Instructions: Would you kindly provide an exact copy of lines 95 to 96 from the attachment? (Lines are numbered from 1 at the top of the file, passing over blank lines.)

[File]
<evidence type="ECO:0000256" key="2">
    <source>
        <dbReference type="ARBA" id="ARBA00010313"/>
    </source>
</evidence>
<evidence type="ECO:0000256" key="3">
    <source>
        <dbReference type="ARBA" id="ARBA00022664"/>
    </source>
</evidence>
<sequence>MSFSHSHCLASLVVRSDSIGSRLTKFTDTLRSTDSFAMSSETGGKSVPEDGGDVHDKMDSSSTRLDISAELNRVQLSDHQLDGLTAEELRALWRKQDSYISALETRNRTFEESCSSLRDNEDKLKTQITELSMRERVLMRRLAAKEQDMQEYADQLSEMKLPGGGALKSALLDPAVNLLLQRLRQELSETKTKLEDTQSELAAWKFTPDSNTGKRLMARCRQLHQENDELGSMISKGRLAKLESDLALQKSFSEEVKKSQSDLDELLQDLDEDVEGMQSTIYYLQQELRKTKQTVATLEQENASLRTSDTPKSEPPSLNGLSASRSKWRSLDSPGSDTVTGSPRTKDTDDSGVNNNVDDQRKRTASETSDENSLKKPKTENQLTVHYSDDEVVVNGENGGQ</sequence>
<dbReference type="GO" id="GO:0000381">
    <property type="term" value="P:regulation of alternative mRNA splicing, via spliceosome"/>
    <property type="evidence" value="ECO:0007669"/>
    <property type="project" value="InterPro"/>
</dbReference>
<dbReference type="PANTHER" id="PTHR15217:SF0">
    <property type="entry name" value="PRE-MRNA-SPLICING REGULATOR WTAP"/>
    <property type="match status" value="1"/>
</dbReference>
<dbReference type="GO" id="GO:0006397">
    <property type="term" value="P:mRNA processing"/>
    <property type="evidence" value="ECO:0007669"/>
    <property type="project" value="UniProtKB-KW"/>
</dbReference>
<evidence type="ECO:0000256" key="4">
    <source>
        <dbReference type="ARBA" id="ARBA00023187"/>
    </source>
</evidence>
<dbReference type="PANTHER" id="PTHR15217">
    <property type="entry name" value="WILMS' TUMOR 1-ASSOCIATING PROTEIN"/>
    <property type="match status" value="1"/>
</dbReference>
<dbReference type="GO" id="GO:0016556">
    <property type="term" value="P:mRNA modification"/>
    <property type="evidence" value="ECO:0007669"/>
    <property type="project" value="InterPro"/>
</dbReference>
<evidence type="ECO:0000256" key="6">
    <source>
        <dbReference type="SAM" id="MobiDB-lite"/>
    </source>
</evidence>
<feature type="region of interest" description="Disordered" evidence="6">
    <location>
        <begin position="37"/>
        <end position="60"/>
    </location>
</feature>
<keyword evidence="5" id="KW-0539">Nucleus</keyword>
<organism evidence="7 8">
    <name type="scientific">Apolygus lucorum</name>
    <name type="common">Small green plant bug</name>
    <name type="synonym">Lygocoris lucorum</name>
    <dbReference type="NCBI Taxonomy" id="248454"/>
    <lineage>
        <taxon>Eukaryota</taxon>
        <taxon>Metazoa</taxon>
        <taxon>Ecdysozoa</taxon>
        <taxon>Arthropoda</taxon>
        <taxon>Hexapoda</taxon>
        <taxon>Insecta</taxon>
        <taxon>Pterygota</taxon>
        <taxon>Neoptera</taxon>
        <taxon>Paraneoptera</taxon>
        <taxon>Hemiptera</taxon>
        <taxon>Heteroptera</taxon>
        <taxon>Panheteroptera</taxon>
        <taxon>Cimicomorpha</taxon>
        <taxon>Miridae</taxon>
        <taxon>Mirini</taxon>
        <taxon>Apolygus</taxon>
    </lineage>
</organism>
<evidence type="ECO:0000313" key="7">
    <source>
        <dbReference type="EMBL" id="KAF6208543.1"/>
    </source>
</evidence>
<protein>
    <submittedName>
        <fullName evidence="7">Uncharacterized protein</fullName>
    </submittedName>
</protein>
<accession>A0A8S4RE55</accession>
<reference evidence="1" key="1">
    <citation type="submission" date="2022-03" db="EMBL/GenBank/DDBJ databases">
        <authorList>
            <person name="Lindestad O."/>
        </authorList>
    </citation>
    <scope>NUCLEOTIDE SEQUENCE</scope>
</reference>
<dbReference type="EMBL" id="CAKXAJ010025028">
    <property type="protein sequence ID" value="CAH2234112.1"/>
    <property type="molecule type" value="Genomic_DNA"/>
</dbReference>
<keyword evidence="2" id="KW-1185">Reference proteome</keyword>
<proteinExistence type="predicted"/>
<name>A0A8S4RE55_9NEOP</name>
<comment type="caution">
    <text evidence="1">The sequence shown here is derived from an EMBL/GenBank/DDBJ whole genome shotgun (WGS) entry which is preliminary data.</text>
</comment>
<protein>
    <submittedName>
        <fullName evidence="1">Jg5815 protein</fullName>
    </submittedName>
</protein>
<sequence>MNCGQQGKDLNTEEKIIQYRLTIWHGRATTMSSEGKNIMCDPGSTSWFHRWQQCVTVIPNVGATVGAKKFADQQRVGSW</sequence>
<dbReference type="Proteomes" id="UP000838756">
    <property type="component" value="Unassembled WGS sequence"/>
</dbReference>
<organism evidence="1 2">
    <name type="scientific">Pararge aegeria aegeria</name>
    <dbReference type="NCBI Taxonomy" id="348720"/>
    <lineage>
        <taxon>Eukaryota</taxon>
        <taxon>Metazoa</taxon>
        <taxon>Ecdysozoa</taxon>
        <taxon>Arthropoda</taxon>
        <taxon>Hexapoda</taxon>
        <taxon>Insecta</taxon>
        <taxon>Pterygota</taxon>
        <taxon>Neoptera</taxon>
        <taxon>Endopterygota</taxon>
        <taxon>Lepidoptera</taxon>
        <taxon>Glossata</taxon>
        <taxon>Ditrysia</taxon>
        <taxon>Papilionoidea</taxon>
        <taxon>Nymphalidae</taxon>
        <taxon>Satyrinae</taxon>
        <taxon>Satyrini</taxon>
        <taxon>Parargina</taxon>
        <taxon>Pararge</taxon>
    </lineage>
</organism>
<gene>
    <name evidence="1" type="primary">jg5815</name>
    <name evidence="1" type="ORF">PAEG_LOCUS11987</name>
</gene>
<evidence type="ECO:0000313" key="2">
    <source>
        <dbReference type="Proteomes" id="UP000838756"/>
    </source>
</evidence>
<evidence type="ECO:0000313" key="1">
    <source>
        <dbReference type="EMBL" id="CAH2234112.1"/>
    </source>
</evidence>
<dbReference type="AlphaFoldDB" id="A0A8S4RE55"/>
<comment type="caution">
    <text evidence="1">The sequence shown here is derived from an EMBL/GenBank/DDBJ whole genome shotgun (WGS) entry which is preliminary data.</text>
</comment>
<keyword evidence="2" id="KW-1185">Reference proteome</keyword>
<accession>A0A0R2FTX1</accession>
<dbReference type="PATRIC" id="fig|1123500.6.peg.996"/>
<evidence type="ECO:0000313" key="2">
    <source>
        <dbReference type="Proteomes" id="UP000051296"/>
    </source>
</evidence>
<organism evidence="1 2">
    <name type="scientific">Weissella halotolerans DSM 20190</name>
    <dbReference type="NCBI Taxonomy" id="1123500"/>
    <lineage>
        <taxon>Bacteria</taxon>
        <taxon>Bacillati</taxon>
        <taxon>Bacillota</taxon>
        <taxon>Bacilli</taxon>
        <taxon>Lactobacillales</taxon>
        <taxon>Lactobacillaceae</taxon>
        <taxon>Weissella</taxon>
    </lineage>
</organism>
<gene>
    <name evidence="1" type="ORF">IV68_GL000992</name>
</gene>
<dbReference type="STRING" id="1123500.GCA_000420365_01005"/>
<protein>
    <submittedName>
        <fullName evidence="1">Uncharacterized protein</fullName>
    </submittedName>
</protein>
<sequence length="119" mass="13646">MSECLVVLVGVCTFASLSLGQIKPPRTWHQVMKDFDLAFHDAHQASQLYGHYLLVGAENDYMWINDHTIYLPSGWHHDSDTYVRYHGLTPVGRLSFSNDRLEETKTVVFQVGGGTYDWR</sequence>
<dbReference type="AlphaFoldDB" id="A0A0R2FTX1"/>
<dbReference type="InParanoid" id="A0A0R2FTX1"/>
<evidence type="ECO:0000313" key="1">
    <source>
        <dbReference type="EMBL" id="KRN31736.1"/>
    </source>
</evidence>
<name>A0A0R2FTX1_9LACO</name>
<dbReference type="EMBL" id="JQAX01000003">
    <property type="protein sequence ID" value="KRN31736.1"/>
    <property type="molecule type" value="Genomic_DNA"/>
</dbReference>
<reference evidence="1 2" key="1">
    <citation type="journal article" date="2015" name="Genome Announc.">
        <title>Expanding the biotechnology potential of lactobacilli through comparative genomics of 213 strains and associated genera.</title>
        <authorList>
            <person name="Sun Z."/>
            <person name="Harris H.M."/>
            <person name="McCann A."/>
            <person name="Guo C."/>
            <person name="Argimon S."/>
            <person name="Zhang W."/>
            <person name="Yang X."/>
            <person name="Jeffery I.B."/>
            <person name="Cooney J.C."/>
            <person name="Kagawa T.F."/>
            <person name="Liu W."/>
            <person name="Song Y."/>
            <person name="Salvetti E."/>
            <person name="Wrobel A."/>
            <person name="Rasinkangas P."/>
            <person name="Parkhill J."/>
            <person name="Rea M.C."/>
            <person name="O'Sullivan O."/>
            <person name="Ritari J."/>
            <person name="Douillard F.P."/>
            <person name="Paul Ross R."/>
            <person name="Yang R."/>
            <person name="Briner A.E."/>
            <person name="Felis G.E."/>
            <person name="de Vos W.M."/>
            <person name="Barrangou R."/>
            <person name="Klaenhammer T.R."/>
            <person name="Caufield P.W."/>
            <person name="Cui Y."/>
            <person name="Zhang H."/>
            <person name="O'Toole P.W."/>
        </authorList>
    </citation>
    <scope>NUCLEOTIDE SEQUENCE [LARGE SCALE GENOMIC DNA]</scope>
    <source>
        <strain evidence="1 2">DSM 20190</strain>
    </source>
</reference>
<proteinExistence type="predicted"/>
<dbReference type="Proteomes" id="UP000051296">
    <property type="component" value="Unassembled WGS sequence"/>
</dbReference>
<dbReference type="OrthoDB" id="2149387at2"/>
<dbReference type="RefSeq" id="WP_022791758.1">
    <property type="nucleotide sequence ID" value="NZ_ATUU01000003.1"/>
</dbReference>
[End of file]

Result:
<dbReference type="EMBL" id="CAKXAJ010025028">
    <property type="protein sequence ID" value="CAH2234112.1"/>